Friday, June 17, 2011

Sins of the Father

When I was little, my Dad use to take us fishing at this 'secret lake' out in the middle of nowhere. In order to get there, you had to drive down a hidden dirt road in the middle of the woods, cross through a fence marked "Private Property", and cross your fingers in hopes that you would make it down the road and back without getting the car stuck in the mud.

It was a secret place for our little family, and the fish were always biting. We would sit on the lake's edge and my Dad would show me how to bait the hook and cast the line. We all waited together in anticipation as we watched the floaters bobbing on top of the water. Fishing takes a lot of patience, and I remember how quite it was when we were at our covert lake.

When we spent time at the lake, the rest of the world seemed to vanish. It was almost easy to forget about the tears, the fights, and the broken promises.

My Dad was, and still is, a drug addict. I wouldn't say it was our families dark secret, because everyone knew and my Dad usually made it painfully obvious, but for me, his addiction was always a very dark cloud over my youth. I didn't want anyone to know.

I usually pretended everything was okay or that I was indifferent to his choices. Inside, it killed me.

As a child, I didn't understand what an addiction was. To me, everything was black and white. My Dad could either choose us, his family, or he could choose the drugs. Black / white. He always chose the drugs. As an adult, I understand that he wasn't always in control and that he may have wanted to choose us, but couldn't.

Our days of sitting on the edge of the lake ended, and 'going fishing' became a constant unfulfilled promise.

"When I get out of prison, I promise we'll go fishing..." he would say to me. I can't even count the number of times I heard it, but I can count the number of times he followed through. Zero.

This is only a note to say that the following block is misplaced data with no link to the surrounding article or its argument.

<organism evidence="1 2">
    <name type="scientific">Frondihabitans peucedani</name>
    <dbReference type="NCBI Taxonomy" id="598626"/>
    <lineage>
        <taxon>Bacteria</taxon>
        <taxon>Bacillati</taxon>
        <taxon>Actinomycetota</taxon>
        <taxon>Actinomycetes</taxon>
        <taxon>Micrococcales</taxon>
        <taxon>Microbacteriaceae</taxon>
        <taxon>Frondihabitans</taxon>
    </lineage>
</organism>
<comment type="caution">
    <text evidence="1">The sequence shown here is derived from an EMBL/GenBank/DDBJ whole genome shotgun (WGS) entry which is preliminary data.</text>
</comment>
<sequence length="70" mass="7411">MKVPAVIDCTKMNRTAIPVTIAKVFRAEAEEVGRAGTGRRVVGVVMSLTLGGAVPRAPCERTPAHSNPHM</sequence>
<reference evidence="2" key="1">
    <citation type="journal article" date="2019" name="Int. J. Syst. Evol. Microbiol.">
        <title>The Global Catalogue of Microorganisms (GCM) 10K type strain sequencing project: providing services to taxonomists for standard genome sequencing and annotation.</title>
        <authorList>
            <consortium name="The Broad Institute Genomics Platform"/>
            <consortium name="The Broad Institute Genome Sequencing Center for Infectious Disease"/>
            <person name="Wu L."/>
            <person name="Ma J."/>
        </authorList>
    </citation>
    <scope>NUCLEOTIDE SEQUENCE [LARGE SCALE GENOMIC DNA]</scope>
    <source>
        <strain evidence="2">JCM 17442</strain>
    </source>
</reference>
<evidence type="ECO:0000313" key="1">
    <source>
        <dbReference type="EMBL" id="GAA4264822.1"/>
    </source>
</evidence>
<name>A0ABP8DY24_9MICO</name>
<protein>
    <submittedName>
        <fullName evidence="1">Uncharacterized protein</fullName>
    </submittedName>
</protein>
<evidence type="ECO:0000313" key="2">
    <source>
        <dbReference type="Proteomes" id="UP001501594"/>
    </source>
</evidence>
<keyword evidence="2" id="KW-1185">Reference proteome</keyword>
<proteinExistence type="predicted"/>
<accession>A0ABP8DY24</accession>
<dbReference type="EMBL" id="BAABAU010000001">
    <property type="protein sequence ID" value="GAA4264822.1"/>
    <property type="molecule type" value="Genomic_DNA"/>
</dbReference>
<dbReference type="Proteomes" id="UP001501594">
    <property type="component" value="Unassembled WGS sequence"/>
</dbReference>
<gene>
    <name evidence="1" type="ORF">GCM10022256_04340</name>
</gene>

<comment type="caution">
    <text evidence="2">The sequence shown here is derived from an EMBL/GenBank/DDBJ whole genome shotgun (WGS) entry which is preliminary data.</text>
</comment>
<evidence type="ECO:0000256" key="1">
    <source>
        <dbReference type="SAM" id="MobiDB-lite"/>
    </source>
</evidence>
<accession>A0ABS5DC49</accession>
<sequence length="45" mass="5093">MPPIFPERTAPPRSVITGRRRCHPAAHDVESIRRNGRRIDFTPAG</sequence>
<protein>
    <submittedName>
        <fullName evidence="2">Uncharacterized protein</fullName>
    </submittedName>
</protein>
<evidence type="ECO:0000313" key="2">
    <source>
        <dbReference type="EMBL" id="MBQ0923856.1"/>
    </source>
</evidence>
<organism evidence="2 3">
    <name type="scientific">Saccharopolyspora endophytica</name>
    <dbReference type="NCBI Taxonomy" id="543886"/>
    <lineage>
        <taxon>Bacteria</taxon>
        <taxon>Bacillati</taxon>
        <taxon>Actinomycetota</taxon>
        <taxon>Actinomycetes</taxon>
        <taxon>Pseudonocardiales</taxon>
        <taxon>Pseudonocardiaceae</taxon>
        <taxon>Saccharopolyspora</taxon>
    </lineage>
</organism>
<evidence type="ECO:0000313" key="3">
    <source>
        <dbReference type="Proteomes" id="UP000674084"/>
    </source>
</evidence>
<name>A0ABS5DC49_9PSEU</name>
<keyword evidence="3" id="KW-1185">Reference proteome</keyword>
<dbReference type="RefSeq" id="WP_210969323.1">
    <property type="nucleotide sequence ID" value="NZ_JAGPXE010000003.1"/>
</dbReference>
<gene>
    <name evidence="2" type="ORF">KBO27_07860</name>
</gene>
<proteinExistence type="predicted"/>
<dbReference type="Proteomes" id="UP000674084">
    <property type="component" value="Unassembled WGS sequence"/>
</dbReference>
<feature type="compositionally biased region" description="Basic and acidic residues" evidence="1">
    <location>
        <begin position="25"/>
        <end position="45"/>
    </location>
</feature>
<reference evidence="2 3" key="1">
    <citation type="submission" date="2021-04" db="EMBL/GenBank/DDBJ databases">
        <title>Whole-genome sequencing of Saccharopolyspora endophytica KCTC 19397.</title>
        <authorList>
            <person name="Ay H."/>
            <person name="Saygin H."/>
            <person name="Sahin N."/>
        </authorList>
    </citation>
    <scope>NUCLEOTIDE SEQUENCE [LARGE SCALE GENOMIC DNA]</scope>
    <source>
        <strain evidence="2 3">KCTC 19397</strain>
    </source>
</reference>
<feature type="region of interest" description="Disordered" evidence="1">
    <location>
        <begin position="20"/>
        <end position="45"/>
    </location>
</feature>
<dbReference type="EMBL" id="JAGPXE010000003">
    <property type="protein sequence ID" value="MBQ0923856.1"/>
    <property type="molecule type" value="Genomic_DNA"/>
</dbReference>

I use to think 'If I were a better son, he would stop taking drugs.' If I were nicer to my sister, if I didn't talk back, if I wasn't so hard-headed, if I brushed my teeth after every meal, if I wrote him a letter, if I prayed... something! There had to be something I could do to make him better. I knew it was my fault. If I were a good son, he would just choose us, instead of the drugs. Black / white.

The other memories of my father are not as pleasant as the lake. I remember sitting in a drug house while his dealer measured out drugs on a metal scale. I remember bringing him a homemade bookmark with a mallard duck on it when he was in the jail downtown. The corrections officer handed it to him while I watched through the bullet proof glass. I remember Christmas morning when he pushed my mom. I remember when he received special privileges to come to my high school graduation. I remember going to see him in jail and rehab centers.

Even though it is a cliche, I believe that what doesn't kill us, makes us stronger. If anything, my Dad showed me 'what NOT to do'... heck, he could have written the book! "Don't leave your small children in a house alone while you go out to buy drugs"... that would be bad. "Don't do drugs," and "Don't ever EVER choose anything over your family."

I've never done drugs. Not a single breath of pot has ever entered my body, nor will it. I've been hard on my friends that made different choices. I ended relationships and friendships over the drug/alcohol issue so that I could surround myself with non-addictive personalities. I've had enough addiction in my life, and I've never even been addicted to anything.

When I make promises to my children, I keep them. I hold me children close to my heart and cherish every moment I have with them. I promise to hear their voices and their words when other adults may discount them. I promise to guide them and protect them throughout their lives. I promise to keep them safe from pain so they won't ever look at me and think "what did I do wrong." I promise to hold their hands and tickle their bellies so that we can laugh together and make happy memories. I promise to sleep in their beds when they have a bad dream and tell them funny stories about mermaids and princesses to make the dreams go away. I promise to always be there, as a father and friend, for my girls. I promise to take them fishing.

For that, I want to say: Thank you Daddy.

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